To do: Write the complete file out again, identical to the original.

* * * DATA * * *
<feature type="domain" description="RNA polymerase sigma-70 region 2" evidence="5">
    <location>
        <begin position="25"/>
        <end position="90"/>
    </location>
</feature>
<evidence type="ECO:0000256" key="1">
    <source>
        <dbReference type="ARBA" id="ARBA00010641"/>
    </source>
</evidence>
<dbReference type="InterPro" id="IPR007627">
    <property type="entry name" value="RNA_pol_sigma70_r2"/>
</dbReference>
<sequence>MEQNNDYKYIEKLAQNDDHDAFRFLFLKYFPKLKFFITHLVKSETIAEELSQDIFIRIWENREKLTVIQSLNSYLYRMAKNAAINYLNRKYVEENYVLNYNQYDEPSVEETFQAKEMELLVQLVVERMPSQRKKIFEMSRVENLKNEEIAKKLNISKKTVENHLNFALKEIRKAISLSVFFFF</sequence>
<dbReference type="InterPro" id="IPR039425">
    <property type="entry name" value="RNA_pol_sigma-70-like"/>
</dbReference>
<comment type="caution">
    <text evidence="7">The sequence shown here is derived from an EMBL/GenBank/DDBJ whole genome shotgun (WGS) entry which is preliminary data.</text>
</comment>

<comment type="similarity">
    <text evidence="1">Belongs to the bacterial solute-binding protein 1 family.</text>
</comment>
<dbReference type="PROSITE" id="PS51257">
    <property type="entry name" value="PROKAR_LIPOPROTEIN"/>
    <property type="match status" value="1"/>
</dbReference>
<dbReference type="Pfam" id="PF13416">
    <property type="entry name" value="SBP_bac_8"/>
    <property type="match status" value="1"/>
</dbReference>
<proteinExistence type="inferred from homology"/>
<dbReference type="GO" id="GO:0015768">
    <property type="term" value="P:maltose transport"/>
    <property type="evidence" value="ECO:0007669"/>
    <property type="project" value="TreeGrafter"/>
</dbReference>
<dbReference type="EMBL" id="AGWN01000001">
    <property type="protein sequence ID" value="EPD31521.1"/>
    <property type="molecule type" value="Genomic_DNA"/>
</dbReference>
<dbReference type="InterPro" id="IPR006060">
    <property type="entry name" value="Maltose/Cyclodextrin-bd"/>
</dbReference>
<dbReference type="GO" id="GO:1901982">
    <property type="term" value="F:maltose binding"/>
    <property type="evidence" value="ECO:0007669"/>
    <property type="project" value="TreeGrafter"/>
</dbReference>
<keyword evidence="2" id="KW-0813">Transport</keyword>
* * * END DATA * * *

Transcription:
<feature type="domain" description="RNA polymerase sigma-70 region 2" evidence="5">
    <location>
        <begin position="25"/>
        <end position="90"/>
    </location>
</feature>
<evidence type="ECO:0000256" key="1">
    <source>
        <dbReference type="ARBA" id="ARBA00010641"/>
    </source>
</evidence>
<dbReference type="InterPro" id="IPR007627">
    <property type="entry name" value="RNA_pol_sigma70_r2"/>
</dbReference>
<sequence>MEQNNDYKYIEKLAQNDDHDAFRFLFLKYFPKLKFFITHLVKSETIAEELSQDIFIRIWENREKLTVIQSLNSYLYRMAKNAAINYLNRKYVEENYVLNYNQYDEPSVEETFQAKEMELLVQLVVERMPSQRKKIFEMSRVENLKNEEIAKKLNISKKTVENHLNFALKEIRKAISLSVFFFF</sequence>
<dbReference type="InterPro" id="IPR039425">
    <property type="entry name" value="RNA_pol_sigma-70-like"/>
</dbReference>
<comment type="caution">
    <text evidence="7">The sequence shown here is derived from an EMBL/GenBank/DDBJ whole genome shotgun (WGS) entry which is preliminary data.</text>
</comment>

<comment type="similarity">
    <text evidence="1">Belongs to the bacterial solute-binding protein 1 family.</text>
</comment>
<dbReference type="PROSITE" id="PS51257">
    <property type="entry name" value="PROKAR_LIPOPROTEIN"/>
    <property type="match status" value="1"/>
</dbReference>
<dbReference type="Pfam" id="PF13416">
    <property type="entry name" value="SBP_bac_8"/>
    <property type="match status" value="1"/>
</dbReference>
<proteinExistence type="inferred from homology"/>
<dbReference type="GO" id="GO:0015768">
    <property type="term" value="P:maltose transport"/>
    <property type="evidence" value="ECO:0007669"/>
    <property type="project" value="TreeGrafter"/>
</dbReference>
<dbReference type="EMBL" id="AGWN01000001">
    <property type="protein sequence ID" value="EPD31521.1"/>
    <property type="molecule type" value="Genomic_DNA"/>
</dbReference>
<dbReference type="InterPro" id="IPR006060">
    <property type="entry name" value="Maltose/Cyclodextrin-bd"/>
</dbReference>
<dbReference type="GO" id="GO:1901982">
    <property type="term" value="F:maltose binding"/>
    <property type="evidence" value="ECO:0007669"/>
    <property type="project" value="TreeGrafter"/>
</dbReference>
<keyword evidence="2" id="KW-0813">Transport</keyword>